A lot of the conversations we have about the nature of technology stresses, well, stress. Just as an easy example, the author of that webcast specifically calls it "panic architecture" which, like many other terms, is coined to make a point rather than be useful.
Assuming you don't want to listen to the hour of webcast, I'll cover the bits I touch on. In this case, "panic architecture" is used to refer to the theoretical stimulus overload from tweets and emails and IMs all popping up at you all the time.
I can't help but turn down this kind of shallow analysis. Not only is there no real evidence to support it, but there's also no sign that these clumsy first-generation implementations are the only ones we're going to see.
We've developed tools to let us share with everyone, everywhere, instantly. We're now using tools that let us "hear" without having to be listening.
Every kind of "panic architecture" interaction is actually asynchronous. That is, the computer tells you that there's a new message, and you can get around to reading it whenever you like. Some pieces of software are worse than others - Twitter is only barely asynchronous, since if you wait more than an hour or so, you'll have a backlog too deep to sift through. So you lose a lot of data down the tubes if you wait.
I guess you could say that's a high-pressure environment, but not really. The only reason it's high-pressure is because you've tricked yourself into thinking it's important to view everything, and view it fast. Trying to make sure you don't miss any tweets is sort of like trying to make absolutely sure you see every single person who passes by the Starbucks. It's not a sensible reaction.
If we feel stressed by these "always on" tools, it's because we've tricked ourselves into viewing them in the wrong way. Part of that might be pure neurochemistry, but I think it's mostly a cultural maladaptation which will fade in time as we get used to the technology and learn, as a populace, that it's okay to let the river flow by without trying to drink it all.
Also, there is another generation of tools past these "hear without listening" tools.
Phone calls extend our ears so we can talk over long distances. But that's only this very instant. So we use emails, RSS and the like to extend our memory: we can think about something long after it has been said.
And now we're going to get a new breed of tool: one which extends our thinking about something across vast distances. Already, we're seeing it. We don't get all our emails: we get only the emails our outboard brain doesn't discard as spam. Many of us have dozens of rules about which emails are further flagged and sorted. This lets us determine whether something needs to be read soon, or whether it can be put off until we feel vaguely curious.
In the future, more intelligent tools will have a system for cuing things up. If it's important, it tells you immediately. If it's interesting but not important, it'll bother you with a quick line and link every few days. If it's something good for you that you can't seem to sit down and get through, it'll keep pestering you.
Essentially, this new breed of tool is a computerized version of the thing in our brains that says "hey, the roof is leaking, maybe we should fix that before it rains again."
Right now, we often try to deal with a true deluge of information right against our brains. I agree that this is not really a very good idea. At the very least, it sets a very low upper limit to the amount of things we can consider. By creating smart tools to deal with that deluge for us, we can consider terabytes of information every hour.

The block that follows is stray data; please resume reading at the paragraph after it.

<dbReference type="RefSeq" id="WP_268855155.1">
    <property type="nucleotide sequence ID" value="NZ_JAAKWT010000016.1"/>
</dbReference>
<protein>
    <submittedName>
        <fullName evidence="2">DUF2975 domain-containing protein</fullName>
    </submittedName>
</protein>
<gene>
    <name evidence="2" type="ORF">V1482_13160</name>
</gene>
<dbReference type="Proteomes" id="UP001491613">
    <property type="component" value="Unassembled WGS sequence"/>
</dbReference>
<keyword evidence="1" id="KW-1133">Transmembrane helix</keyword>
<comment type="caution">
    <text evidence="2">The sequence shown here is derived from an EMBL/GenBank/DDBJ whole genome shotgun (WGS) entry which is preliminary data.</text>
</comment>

I need to stress that this isn't some fantasy tale of strong AI. We already do this to a great extent by using RSS feeds - we sign up for the news outlets we like, whether they're brand names or individuals with blogs. We use them as our roof-is-leaking engines. I'm simply pointing forward and saying "there's gonna be more of this." For example: Priority Inbox
It is true that humans sometimes feel lost and confused by advances. But this is nothing new. People felt lost and confused when the king changed, or weirdos with funny accents started settling in their alluvial plains. Change makes people feel stressed out, regardless of whether it's technology or culture or any other source.
So, yes, a lot of people feel stressed out by the "constant bombardment" of our "always on" culture. Except that it's not constant bombardment, it's not always on, and the tools for dealing with it gracefully are evolving as we speak. As always, we adapt to our situations and find out the best way to take advantage of the opportunities we are offered.
To me, the real "panic architecture" is the way soft sciences and media outlets continuously scream about dangers that never arrive, dangers that were never even dangers. It interferes with adult's acceptance of change when you scream that every change is a disaster. Kids don't give a shit - a kid will use Twitter and Facebook even if their parents think it is pure poison. But adults have to work to learn these tools, to integrate them into their life even a little bit, and panicking about them just makes the task that much more difficult.
I don't, by the way, think that the webcast I mentioned at the beginning is an example of that kind of panicky statement. I don't know enough about the author to say anything about her, and at worst, the webcast itself is kind of ambivalent on the subject. It's just a handy turn of phrase to steal her words and make another point with them.
There are actually a lot of other things I want to argue about that were covered in that webcast, but this is long enough already.
(By the way, I'm going to coin a term in opposition to the normal way of coining a term. "Roof-is-leaking engines", or RILEs: that's a term that could be useful, but it isn't very good at making a point. )